This brings to the forefront a thought I have been having a lot lately. Why are we so stuck on there being only ONE correct way to read the Bible? Not only that, but why is there only ONE way to enjoy a wonderful eternity with Christ? Why can’t more people be open to the idea that we might have been getting it wrong all these years. What if ALL Christians have been interpreting the Bible wrong…regardless of whether they think acting on same-sex attractions are right or wrong?
Ben Masters said:
“Just because a person’s momma or preacher or auntie said it was a sin, does not make it a sin.”
That’s, for a while, what I was faced with after I hit my head on a doorframe in my house seven years ago– I was hearing a voice in my head, possibly the voice of Ralph Sexton, Jr. (a TV preacher based in Asheville, NC my mother listens to) saying “Immoral!” whenever I would watch any kind of television show, even if it was from the past and had seemingly nothing objectionable whatsoever. I couldn’t make heads or tails of whether he meant that it’s most of today’s stuff that is the sin, or if the medium was sinful from the day it started in the 40s (although I leant more towards the latter, being that Ralph has been very big on the End Times and the Rapture). I still worry (albeit more mildly this time) that God is going to come back and leave me to the Tribulation (and possibly hellfire) if He finds me watching any kind of television at all (no matter how sexual or objectionable), and this is why I have not been able to enjoy many of the complete-series DVD releases of a lot of shows that I have tried (the shows were seemingly very appealing to me, but it’s that fear of God’s return that has likely kept me from enjoying them as much I would like to).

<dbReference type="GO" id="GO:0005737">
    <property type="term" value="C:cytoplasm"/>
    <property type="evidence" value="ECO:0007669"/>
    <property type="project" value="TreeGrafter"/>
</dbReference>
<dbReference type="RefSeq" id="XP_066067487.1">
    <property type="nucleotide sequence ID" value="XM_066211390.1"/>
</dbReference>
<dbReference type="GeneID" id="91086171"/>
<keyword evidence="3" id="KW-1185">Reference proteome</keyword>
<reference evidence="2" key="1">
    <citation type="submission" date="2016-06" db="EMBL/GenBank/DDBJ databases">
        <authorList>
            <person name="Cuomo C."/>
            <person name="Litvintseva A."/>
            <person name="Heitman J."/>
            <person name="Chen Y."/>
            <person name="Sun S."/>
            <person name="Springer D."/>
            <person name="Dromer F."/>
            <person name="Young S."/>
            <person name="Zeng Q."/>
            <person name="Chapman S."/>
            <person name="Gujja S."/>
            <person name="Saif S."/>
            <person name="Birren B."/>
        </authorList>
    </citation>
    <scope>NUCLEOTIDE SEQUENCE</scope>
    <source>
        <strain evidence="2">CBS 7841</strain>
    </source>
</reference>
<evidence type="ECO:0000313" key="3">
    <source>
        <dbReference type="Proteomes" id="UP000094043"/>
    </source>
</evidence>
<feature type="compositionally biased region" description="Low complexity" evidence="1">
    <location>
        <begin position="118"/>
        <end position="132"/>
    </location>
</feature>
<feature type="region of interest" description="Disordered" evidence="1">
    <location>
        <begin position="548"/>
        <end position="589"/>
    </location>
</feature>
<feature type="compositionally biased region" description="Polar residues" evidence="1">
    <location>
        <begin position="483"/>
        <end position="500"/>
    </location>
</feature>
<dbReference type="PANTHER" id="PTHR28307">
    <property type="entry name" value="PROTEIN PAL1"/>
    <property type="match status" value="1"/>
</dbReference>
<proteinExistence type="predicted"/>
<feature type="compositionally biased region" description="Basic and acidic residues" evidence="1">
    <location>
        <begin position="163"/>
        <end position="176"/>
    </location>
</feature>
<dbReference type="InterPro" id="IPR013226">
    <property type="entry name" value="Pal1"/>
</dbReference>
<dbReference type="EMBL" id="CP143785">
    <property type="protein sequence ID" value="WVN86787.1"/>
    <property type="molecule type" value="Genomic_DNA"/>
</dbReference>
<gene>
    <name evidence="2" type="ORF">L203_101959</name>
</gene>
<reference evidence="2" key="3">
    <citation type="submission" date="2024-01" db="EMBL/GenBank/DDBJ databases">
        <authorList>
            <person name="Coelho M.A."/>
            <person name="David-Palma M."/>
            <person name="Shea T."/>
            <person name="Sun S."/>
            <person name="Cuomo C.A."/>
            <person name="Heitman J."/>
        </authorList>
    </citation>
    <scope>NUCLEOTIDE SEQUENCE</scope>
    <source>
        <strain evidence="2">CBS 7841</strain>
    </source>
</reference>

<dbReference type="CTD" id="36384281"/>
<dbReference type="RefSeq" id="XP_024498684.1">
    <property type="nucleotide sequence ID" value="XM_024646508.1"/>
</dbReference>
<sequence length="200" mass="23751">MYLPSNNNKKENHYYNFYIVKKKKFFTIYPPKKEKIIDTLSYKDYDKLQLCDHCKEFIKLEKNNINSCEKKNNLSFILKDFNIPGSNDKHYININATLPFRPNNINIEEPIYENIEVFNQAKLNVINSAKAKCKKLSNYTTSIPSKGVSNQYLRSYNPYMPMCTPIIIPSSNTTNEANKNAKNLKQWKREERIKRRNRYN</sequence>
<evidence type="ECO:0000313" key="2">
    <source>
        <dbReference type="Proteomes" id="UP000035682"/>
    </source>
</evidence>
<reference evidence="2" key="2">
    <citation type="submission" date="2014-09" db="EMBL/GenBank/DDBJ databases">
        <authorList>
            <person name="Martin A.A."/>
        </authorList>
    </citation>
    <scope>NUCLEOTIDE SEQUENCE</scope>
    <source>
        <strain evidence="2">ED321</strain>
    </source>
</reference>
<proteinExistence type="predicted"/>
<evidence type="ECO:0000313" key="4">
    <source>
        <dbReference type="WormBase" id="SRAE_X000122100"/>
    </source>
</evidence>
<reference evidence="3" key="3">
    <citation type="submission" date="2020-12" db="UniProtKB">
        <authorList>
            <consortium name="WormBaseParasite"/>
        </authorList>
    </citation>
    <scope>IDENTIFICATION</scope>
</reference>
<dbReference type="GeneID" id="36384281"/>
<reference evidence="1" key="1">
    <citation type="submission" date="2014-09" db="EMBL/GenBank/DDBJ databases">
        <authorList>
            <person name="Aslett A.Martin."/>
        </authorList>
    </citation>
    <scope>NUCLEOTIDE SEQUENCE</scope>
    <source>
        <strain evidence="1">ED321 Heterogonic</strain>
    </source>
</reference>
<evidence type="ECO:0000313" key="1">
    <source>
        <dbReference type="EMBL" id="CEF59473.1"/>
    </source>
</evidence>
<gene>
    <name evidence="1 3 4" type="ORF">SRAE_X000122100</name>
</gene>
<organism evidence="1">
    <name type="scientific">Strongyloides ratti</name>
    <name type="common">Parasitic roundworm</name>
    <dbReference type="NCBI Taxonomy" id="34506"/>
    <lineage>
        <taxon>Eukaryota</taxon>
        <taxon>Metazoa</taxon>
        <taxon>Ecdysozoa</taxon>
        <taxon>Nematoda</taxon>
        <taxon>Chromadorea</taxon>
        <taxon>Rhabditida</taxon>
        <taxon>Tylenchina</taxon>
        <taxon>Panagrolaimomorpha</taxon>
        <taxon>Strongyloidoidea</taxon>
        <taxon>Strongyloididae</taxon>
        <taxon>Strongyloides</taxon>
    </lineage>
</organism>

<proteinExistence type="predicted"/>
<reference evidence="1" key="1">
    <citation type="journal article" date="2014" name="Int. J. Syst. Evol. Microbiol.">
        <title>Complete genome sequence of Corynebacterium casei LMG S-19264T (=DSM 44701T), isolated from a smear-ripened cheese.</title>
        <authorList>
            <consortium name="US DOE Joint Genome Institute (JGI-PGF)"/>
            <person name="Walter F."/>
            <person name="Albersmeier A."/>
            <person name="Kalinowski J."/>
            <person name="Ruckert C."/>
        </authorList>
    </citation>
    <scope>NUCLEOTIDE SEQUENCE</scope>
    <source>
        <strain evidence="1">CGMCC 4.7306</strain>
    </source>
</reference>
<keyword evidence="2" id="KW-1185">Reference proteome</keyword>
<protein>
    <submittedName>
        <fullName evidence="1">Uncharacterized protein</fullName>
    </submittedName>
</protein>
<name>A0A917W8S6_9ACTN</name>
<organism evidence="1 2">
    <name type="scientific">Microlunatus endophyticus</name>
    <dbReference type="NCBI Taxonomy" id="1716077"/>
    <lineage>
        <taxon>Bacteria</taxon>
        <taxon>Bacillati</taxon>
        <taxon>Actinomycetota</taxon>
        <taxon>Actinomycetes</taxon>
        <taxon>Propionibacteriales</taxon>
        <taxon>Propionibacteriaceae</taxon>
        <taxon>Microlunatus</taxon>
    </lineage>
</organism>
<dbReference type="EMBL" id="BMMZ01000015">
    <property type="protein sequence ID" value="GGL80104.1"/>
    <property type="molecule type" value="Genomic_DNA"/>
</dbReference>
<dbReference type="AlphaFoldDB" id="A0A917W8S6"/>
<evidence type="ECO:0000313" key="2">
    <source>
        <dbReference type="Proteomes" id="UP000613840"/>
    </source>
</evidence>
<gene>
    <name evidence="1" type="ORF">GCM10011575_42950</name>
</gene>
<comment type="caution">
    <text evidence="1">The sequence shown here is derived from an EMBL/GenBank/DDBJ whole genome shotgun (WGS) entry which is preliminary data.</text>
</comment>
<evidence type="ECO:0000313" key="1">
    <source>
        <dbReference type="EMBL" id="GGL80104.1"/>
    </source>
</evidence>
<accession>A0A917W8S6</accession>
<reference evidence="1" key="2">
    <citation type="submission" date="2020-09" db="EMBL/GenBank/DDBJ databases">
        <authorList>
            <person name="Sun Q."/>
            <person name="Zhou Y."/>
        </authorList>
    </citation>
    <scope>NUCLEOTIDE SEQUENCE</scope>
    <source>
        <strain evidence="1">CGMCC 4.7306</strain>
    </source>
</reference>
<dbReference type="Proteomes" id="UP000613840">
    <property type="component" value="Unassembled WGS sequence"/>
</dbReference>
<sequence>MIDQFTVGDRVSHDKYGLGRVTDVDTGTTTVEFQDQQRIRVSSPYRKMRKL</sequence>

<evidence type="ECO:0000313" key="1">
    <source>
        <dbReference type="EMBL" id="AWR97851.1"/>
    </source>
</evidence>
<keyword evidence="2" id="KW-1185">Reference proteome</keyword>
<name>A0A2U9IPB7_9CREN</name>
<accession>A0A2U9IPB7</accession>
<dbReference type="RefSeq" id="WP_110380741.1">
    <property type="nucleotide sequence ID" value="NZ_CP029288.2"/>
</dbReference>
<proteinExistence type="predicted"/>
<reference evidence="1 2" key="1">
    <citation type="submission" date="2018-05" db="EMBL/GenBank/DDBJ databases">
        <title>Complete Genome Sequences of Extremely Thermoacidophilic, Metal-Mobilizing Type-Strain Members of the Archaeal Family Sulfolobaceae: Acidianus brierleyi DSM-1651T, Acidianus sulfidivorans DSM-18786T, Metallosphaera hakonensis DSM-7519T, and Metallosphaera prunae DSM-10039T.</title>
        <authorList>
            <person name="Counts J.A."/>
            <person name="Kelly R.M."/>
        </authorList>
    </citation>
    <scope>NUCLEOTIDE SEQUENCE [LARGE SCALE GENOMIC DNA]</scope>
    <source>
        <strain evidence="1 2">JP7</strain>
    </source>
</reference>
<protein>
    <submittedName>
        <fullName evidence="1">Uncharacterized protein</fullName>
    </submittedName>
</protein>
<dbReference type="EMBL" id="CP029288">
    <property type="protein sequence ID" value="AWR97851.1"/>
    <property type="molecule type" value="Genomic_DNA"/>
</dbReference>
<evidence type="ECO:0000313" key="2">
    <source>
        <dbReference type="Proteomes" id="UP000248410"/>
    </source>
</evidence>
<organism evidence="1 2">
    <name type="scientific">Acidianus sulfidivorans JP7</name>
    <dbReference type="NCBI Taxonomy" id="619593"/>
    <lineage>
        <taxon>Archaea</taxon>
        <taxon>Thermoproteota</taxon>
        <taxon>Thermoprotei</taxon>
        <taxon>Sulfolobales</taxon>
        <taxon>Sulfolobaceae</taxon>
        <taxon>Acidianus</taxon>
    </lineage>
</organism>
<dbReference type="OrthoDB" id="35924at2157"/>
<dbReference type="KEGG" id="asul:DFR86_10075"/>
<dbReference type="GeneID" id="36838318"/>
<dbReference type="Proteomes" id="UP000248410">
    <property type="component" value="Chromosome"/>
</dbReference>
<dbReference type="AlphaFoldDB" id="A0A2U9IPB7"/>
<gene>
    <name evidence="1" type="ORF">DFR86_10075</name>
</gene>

There is no need to be afraid of God. God loves you. God is for you. God is not a score keeper looking for a reason to send you to hell. Much of the teaching today has turned Christianity into a sin managememt program. That is not what it is intended to be. God loves YOU. You are his son. He sees you through the eyes of LOVE. Please refuse to accept the teachings based in fear and let God love you.
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Ben Masters said:
Thanks for that response! I’ve read other things that have said much the same thing as what you are saying here, and I appreciate that you said that, and agree with it. I don’t know why the constant need for “sin management” these days, and as such, you make a great point.